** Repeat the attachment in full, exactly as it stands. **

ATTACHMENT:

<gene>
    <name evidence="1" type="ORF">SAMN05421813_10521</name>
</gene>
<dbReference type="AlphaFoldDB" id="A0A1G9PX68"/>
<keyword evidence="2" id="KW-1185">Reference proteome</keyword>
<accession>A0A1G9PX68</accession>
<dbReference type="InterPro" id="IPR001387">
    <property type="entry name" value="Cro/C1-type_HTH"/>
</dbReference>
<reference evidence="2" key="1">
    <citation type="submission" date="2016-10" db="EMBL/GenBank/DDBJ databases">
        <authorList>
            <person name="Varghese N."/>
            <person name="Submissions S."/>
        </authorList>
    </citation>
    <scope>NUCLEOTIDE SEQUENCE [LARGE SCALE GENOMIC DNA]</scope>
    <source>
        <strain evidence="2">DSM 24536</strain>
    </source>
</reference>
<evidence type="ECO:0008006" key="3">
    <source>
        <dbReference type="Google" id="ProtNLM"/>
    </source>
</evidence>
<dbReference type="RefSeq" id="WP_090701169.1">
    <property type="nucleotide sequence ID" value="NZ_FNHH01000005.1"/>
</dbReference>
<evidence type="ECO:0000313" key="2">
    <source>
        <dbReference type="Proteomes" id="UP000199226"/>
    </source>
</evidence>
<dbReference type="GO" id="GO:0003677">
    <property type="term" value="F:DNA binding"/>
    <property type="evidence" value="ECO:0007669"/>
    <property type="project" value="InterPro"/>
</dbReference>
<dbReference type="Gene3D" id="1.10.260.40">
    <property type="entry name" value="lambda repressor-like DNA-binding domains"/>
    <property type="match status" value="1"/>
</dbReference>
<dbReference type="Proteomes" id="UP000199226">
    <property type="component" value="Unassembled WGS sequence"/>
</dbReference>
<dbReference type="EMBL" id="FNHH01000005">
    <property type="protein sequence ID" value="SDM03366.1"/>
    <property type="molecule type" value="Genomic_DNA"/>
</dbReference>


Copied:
<gene>
    <name evidence="1" type="ORF">SAMN05421813_10521</name>
</gene>
<dbReference type="AlphaFoldDB" id="A0A1G9PX68"/>
<keyword evidence="2" id="KW-1185">Reference proteome</keyword>
<accession>A0A1G9PX68</accession>
<dbReference type="InterPro" id="IPR001387">
    <property type="entry name" value="Cro/C1-type_HTH"/>
</dbReference>
<reference evidence="2" key="1">
    <citation type="submission" date="2016-10" db="EMBL/GenBank/DDBJ databases">
        <authorList>
            <person name="Varghese N."/>
            <person name="Submissions S."/>
        </authorList>
    </citation>
    <scope>NUCLEOTIDE SEQUENCE [LARGE SCALE GENOMIC DNA]</scope>
    <source>
        <strain evidence="2">DSM 24536</strain>
    </source>
</reference>
<evidence type="ECO:0008006" key="3">
    <source>
        <dbReference type="Google" id="ProtNLM"/>
    </source>
</evidence>
<dbReference type="RefSeq" id="WP_090701169.1">
    <property type="nucleotide sequence ID" value="NZ_FNHH01000005.1"/>
</dbReference>
<evidence type="ECO:0000313" key="2">
    <source>
        <dbReference type="Proteomes" id="UP000199226"/>
    </source>
</evidence>
<dbReference type="GO" id="GO:0003677">
    <property type="term" value="F:DNA binding"/>
    <property type="evidence" value="ECO:0007669"/>
    <property type="project" value="InterPro"/>
</dbReference>
<dbReference type="Gene3D" id="1.10.260.40">
    <property type="entry name" value="lambda repressor-like DNA-binding domains"/>
    <property type="match status" value="1"/>
</dbReference>
<dbReference type="Proteomes" id="UP000199226">
    <property type="component" value="Unassembled WGS sequence"/>
</dbReference>
<dbReference type="EMBL" id="FNHH01000005">
    <property type="protein sequence ID" value="SDM03366.1"/>
    <property type="molecule type" value="Genomic_DNA"/>
</dbReference>